When I read Hemingway, in all the minimalism and tense dialogue, I notice that he really does a rather florid job of describing alcohol: the taste, the smell, the experience of getting shellaced, all that. Alcohol was his intimate friend, how could he not write that way about it? He notes its every movement on the table, who orders first, what they order.
They tell you to write what you know, but how can you not? I sense Gibson has a rich experience staying in various hotel rooms, meeting weirdos who have a vague sense of his minor celebrity, and jet lag. He writes movingly about those experiences, and does an excellent job capturing people when they are alone and thinking to themselves, how they talk to the inanimate, twiddle with their computers, consider the hotel shampoo. (Damn you, keys. I know you couldn't have gotten far.)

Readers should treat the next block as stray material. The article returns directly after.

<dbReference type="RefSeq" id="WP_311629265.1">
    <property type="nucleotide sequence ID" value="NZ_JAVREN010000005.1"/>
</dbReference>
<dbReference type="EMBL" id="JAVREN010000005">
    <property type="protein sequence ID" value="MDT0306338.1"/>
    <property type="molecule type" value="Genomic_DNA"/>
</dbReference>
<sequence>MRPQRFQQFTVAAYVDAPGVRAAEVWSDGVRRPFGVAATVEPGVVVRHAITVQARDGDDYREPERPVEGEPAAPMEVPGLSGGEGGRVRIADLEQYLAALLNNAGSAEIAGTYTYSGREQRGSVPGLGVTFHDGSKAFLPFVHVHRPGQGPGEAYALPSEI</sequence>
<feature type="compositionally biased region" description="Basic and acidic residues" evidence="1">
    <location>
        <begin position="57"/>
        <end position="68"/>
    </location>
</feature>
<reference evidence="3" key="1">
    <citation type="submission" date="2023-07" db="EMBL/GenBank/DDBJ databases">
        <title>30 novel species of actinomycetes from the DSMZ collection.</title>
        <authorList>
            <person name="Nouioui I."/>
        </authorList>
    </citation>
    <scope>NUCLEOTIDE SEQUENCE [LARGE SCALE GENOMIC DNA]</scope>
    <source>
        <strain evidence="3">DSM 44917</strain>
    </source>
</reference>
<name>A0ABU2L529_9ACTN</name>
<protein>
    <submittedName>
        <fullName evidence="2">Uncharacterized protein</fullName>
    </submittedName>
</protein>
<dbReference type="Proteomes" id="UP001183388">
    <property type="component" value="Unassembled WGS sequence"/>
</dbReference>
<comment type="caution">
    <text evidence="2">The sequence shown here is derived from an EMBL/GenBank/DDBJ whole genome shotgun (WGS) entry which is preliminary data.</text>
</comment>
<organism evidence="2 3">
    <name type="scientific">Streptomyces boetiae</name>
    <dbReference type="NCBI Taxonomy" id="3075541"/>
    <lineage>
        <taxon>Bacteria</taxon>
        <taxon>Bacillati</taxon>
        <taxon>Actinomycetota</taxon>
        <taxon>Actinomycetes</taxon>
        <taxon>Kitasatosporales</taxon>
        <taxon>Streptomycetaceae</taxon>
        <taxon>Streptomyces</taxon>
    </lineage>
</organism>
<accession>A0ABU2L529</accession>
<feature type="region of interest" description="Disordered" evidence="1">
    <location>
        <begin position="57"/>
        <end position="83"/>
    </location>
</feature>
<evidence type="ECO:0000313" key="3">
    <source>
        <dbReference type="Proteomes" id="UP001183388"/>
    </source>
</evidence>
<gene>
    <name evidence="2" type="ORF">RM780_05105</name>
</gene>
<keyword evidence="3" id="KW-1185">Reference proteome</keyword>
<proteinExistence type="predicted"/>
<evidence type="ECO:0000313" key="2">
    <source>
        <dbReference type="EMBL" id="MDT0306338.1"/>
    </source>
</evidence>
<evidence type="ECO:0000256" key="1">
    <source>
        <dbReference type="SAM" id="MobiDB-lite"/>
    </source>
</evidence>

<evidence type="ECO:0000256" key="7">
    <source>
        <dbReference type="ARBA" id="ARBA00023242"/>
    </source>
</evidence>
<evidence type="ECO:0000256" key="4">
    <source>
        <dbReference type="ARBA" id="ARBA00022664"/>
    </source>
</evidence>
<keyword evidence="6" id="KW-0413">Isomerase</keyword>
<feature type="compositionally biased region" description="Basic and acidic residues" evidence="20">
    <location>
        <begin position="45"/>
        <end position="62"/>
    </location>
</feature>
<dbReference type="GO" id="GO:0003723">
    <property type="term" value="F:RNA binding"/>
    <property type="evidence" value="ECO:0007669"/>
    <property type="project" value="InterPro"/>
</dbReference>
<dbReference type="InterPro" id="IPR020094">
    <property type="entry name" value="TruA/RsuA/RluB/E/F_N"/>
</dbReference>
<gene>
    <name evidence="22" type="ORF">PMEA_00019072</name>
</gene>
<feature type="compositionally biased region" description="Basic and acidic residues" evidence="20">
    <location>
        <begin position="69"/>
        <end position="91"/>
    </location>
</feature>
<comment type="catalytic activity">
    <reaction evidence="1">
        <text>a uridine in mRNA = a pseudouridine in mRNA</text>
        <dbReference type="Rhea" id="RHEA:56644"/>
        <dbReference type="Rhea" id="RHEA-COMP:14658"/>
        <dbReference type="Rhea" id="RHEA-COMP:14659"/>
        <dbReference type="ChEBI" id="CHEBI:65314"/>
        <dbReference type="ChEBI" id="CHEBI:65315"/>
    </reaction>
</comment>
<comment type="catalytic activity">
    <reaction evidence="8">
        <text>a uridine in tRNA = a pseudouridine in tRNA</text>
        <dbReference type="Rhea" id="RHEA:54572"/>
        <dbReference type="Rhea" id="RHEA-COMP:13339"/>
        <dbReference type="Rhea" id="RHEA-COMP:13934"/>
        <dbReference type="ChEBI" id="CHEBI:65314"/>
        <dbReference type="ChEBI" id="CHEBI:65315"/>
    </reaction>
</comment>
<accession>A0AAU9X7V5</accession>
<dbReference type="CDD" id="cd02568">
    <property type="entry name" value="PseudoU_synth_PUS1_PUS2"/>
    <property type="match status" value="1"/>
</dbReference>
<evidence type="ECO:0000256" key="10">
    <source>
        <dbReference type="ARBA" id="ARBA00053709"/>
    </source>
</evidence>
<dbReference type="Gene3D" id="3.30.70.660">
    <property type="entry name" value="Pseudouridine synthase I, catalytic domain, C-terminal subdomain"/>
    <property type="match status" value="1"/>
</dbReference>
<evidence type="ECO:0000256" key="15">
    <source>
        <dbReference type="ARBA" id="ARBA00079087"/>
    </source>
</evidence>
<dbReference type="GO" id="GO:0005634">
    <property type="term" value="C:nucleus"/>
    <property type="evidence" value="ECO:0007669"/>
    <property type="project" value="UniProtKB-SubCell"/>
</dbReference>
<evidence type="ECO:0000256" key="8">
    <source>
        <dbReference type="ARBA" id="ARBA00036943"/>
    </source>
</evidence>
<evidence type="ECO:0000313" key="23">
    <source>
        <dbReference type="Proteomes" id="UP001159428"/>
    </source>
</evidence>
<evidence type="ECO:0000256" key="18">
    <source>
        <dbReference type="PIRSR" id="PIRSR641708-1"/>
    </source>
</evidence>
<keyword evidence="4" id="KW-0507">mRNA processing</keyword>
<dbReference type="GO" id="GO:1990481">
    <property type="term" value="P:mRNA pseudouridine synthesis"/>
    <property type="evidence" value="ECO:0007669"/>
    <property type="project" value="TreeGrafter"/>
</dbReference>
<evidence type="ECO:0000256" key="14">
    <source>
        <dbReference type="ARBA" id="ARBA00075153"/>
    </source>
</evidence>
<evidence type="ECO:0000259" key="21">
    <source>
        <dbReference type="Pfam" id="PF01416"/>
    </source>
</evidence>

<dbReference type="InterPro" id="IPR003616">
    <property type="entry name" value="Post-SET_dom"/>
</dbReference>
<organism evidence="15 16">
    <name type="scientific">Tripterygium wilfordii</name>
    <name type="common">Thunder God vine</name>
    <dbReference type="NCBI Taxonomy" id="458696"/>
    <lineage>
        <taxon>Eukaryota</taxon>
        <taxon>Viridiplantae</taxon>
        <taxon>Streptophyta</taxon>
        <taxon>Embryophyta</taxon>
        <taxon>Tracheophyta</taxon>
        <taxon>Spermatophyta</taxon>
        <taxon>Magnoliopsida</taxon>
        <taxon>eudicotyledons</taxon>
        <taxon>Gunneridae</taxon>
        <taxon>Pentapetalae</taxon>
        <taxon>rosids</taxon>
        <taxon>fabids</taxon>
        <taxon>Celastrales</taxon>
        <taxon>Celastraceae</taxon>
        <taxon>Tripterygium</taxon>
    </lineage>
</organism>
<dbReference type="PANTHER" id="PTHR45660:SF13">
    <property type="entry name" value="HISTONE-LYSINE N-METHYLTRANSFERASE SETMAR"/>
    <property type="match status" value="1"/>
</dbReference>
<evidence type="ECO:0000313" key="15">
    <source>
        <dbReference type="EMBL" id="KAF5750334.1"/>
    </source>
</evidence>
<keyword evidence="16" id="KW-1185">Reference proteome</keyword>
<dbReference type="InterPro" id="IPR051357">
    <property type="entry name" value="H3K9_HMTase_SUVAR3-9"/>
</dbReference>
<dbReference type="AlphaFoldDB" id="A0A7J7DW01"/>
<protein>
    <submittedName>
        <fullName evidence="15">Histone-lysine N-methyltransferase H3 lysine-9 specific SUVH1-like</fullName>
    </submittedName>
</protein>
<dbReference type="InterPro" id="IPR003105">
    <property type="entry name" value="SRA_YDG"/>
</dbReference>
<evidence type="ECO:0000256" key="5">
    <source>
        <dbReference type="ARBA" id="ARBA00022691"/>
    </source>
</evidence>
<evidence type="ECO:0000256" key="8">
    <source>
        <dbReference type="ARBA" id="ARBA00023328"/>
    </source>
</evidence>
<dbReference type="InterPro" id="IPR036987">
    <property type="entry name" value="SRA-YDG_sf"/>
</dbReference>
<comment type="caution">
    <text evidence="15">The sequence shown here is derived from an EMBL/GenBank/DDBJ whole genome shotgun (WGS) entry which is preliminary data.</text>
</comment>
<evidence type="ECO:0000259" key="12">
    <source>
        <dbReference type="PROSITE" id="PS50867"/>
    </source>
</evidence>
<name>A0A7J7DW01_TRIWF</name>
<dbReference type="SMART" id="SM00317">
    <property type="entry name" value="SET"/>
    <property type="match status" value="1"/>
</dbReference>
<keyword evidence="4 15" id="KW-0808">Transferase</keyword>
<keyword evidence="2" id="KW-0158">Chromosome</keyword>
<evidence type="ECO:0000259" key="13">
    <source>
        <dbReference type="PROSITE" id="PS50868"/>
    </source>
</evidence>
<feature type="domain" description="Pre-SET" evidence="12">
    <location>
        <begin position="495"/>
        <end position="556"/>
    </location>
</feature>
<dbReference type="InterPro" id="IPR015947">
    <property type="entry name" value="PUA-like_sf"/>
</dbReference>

Everything else? Maybe not so much. The plot is almost painfully retreaded from other Gibson novels. The girl main character feels too much like Cayce Pollard of the shared-world novel, Pattern Recognition
, but without something I can't quite define. The boy main character, Tito, I just didn't buy. The junkie main character, Milgrim, was totally funny, and the source of much of the very wry comedy that was the best part of the novel.
I still finished reading it though, so that's something.